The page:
There has always been a little friendly rivalry between the two companies. This year, Marvel put out a few videos that play on that rivalry. You can get more information about the videos, and some of the best comic books in the world, over at Marvel.com.

But here is the first "I'm a Marvel, I'm a DC" video.

Tuesday, September 18, 2007

Finish the course

I got word from some friends last night that Robert Jordan had passed away.

Who is Robert Jordan? He is a fantasy author. His most famous work is a series of fantasy novels in the Wheel of Time series. Being a fan of science fiction and fantasy, I got hooked on this series in seminary. To date there are eleven books in the series with a prequel, some short stories, and an encyclopedia.

Fans of the series have been waiting for Jordan to publish the final book in the series. That was expected to come out in the next year or so. Now, that work will be finished by another's hand or never be completed.

Jordan had been fighting a heart condition. He was fighting the good fight, though. He did not want to face defeat. He wanted to make the best of his life. He kept the vision for his last book in mind.

Jordan's story reminds me of the story of one of my heroes. Walt Disney faced his final days (battling lung cancer) with strength and never giving up on the vision he had.

There is the story that while Walt was laying in his hospital bed he was talking with his brother and partner, Roy. They were talking about what would be come Walt Disney World outside of Orlando, Florida. Roy related that conversation of how Walt, using the ceiling tiles as reference points, laid out the vision of streets and where different attractions would be situated. Walt died that next day.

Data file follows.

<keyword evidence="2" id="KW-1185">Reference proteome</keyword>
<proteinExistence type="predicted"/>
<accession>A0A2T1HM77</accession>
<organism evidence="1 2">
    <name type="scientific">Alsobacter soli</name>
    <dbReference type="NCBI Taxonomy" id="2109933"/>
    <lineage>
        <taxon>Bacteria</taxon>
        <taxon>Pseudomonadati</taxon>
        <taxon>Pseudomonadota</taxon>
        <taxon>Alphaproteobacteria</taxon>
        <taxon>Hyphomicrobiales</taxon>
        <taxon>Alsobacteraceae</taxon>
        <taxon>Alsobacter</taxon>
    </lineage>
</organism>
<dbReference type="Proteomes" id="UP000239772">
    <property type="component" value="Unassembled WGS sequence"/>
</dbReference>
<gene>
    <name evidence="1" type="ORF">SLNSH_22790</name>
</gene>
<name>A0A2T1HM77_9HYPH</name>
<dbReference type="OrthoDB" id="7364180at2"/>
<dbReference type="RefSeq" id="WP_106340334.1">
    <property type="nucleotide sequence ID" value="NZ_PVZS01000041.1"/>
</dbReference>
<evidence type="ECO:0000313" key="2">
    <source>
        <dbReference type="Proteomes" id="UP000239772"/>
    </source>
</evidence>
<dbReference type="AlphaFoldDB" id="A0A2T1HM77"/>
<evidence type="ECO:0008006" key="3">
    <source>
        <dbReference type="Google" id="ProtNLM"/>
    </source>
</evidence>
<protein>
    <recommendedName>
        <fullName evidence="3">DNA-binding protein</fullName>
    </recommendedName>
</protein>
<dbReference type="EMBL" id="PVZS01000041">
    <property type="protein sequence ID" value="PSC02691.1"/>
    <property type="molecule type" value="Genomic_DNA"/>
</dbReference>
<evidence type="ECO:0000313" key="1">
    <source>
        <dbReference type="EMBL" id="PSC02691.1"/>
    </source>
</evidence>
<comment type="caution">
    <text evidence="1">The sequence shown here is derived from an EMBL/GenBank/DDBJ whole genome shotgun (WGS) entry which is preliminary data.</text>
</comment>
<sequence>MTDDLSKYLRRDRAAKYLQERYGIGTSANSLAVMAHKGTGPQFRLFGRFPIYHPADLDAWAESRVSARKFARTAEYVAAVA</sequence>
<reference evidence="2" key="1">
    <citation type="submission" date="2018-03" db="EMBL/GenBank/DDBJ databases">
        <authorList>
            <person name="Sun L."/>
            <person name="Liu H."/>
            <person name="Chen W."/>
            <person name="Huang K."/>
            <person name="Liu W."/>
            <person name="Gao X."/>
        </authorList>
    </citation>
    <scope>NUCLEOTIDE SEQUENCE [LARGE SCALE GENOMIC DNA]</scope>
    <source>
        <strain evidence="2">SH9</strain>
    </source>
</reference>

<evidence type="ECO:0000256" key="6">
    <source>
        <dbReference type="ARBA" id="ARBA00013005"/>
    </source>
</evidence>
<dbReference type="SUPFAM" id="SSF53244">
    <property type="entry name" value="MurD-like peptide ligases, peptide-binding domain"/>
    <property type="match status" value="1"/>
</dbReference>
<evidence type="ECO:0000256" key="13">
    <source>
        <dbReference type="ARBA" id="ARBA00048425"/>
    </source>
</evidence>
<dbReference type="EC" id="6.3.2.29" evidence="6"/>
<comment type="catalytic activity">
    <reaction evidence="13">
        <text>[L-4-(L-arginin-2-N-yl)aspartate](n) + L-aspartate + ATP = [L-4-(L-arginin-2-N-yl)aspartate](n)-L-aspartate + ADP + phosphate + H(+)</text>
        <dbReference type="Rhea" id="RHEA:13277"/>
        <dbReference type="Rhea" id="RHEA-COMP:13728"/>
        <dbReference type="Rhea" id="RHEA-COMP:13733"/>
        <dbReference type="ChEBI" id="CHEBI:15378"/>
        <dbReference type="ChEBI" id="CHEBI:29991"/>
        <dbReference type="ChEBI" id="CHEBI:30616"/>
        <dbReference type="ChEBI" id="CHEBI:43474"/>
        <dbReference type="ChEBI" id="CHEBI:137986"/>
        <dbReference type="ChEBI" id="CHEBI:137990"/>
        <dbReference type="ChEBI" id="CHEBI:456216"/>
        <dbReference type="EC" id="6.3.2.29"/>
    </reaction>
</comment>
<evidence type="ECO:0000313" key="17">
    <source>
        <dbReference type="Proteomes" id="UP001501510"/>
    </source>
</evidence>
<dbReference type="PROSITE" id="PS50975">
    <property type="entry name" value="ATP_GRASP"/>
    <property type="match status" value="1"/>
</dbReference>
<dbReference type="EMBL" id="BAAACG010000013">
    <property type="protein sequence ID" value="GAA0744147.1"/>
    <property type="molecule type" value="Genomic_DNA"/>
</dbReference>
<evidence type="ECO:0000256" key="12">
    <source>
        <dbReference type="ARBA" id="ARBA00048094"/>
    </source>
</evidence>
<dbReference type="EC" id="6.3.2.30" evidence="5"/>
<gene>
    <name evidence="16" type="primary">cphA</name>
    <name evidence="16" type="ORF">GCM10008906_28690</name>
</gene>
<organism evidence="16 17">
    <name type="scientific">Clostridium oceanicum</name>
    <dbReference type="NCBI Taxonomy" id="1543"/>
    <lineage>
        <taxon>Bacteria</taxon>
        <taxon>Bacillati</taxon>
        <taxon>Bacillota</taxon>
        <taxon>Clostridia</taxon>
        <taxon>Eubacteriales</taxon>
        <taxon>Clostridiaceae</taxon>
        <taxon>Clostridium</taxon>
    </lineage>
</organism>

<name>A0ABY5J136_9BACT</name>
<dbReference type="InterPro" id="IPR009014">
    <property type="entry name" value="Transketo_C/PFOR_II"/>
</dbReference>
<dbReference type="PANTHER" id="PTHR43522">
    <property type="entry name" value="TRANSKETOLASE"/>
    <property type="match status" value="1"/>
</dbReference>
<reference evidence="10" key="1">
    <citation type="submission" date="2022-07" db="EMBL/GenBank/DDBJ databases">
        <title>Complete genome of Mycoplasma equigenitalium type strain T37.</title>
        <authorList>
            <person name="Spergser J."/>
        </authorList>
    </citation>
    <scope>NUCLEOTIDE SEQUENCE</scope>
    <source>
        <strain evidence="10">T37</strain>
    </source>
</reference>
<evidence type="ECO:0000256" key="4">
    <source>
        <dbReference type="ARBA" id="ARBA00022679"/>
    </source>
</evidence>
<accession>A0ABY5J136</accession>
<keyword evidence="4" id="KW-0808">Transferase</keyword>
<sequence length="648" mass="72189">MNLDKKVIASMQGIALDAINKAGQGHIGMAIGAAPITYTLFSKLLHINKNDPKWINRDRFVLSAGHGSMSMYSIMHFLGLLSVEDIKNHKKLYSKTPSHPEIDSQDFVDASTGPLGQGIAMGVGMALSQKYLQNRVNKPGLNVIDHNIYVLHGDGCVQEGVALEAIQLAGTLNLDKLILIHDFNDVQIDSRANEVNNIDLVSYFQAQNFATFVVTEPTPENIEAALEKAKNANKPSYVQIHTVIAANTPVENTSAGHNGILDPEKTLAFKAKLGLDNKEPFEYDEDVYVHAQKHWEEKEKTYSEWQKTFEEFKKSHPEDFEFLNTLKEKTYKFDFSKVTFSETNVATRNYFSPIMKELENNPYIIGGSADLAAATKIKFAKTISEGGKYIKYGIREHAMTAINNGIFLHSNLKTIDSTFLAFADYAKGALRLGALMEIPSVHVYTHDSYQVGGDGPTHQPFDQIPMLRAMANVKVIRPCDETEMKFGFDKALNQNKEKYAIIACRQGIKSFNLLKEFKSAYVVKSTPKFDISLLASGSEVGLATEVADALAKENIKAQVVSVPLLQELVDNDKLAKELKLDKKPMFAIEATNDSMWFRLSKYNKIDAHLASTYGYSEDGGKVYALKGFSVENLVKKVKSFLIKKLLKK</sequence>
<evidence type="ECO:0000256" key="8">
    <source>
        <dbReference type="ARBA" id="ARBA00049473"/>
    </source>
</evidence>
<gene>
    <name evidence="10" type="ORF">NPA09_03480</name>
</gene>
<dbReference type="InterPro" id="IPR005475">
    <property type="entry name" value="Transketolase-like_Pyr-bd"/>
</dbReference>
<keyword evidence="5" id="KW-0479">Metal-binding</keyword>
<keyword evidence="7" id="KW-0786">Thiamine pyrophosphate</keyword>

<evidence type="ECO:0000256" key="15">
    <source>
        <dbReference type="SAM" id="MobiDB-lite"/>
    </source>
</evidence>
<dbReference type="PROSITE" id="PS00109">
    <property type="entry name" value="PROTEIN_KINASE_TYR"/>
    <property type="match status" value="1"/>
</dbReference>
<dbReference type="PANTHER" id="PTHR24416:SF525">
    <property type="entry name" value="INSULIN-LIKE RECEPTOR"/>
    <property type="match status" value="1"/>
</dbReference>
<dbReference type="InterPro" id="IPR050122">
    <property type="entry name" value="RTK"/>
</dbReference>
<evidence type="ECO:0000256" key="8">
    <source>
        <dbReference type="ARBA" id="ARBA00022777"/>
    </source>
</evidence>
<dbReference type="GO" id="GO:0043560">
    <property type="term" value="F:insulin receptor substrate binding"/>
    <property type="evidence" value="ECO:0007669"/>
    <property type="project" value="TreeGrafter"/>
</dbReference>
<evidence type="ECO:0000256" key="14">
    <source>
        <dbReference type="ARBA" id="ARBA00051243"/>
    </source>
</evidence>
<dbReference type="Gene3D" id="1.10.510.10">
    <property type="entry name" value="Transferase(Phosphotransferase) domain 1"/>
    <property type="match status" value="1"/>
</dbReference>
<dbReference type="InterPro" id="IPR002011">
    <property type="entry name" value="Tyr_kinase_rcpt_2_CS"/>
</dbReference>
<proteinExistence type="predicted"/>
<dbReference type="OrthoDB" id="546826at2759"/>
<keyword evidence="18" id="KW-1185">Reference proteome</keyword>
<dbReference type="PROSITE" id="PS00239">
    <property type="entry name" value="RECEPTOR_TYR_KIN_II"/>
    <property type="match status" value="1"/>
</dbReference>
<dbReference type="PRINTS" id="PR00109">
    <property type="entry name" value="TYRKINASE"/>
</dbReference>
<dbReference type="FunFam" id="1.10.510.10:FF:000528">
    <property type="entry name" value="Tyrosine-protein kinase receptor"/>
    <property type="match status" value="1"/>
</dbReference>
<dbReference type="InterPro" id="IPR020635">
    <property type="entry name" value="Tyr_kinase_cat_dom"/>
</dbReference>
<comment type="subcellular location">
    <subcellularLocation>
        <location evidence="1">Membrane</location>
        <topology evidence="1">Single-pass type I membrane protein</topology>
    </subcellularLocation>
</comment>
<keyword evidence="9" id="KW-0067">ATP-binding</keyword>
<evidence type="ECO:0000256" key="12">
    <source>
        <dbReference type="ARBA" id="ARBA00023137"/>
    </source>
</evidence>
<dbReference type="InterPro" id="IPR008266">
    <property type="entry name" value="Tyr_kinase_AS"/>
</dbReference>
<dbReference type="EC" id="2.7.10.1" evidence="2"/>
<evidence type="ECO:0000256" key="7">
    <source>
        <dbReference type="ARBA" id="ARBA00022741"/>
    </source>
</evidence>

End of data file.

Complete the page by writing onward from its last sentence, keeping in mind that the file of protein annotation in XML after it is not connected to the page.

Jordan didn't get the last book finished. The vision was complete in his mind. He even passed the "skeleton" of the story on to loved ones. So how it goes from this point forward will depend on how his family understood the vision.

It begs the question of what we all have in our own lives that needs to be pursued. I have spoken of dreams in the past. But there are visions of things that we all want to accomplish and just haven't accomplished them, yet. Maybe "life" keeps getting in the way. Perhaps we believe we have "grown up" and passed them by. But there may be visions that we have yet to see made reality and are fully able to bring them to reality.

I deal with vision every week. As a pastor it is part of my job to conceive the vision for the church. It doesn't happen in isolation. It happens through intimacy with God, the congregation, and the community. And at times the vision seems very blurry or impossible. But without the vision, there is chaos and confusion.

We are all being called by some vision. Perhaps it is betterment of self (sanctification in good Wesleyan terminology) or bettering the world around us (mission) or perhaps contributing something to the world. Whatever the vision we are called to, we should pursue it. If we aren't going to finish the course, at least make provision for passing the vision on to another generation who might bring it to reality.